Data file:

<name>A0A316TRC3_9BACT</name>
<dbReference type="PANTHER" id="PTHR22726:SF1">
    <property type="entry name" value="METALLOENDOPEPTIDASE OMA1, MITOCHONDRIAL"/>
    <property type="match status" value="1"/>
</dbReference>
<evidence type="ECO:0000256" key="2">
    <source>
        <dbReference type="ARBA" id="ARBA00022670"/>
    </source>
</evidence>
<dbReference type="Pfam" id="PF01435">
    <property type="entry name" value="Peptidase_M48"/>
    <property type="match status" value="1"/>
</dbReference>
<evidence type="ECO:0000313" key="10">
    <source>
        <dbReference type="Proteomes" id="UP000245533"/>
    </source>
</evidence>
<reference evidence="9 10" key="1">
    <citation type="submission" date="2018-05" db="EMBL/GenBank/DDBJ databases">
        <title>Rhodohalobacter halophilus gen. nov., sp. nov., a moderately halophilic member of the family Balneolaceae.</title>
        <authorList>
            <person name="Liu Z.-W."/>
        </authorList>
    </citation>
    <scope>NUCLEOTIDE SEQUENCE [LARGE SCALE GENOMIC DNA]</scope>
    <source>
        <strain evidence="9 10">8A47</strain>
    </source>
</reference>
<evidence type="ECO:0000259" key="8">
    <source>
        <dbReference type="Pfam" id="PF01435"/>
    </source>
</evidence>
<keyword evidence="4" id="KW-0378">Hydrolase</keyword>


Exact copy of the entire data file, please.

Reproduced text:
<name>A0A316TRC3_9BACT</name>
<dbReference type="PANTHER" id="PTHR22726:SF1">
    <property type="entry name" value="METALLOENDOPEPTIDASE OMA1, MITOCHONDRIAL"/>
    <property type="match status" value="1"/>
</dbReference>
<evidence type="ECO:0000256" key="2">
    <source>
        <dbReference type="ARBA" id="ARBA00022670"/>
    </source>
</evidence>
<dbReference type="Pfam" id="PF01435">
    <property type="entry name" value="Peptidase_M48"/>
    <property type="match status" value="1"/>
</dbReference>
<evidence type="ECO:0000313" key="10">
    <source>
        <dbReference type="Proteomes" id="UP000245533"/>
    </source>
</evidence>
<reference evidence="9 10" key="1">
    <citation type="submission" date="2018-05" db="EMBL/GenBank/DDBJ databases">
        <title>Rhodohalobacter halophilus gen. nov., sp. nov., a moderately halophilic member of the family Balneolaceae.</title>
        <authorList>
            <person name="Liu Z.-W."/>
        </authorList>
    </citation>
    <scope>NUCLEOTIDE SEQUENCE [LARGE SCALE GENOMIC DNA]</scope>
    <source>
        <strain evidence="9 10">8A47</strain>
    </source>
</reference>
<evidence type="ECO:0000259" key="8">
    <source>
        <dbReference type="Pfam" id="PF01435"/>
    </source>
</evidence>
<keyword evidence="4" id="KW-0378">Hydrolase</keyword>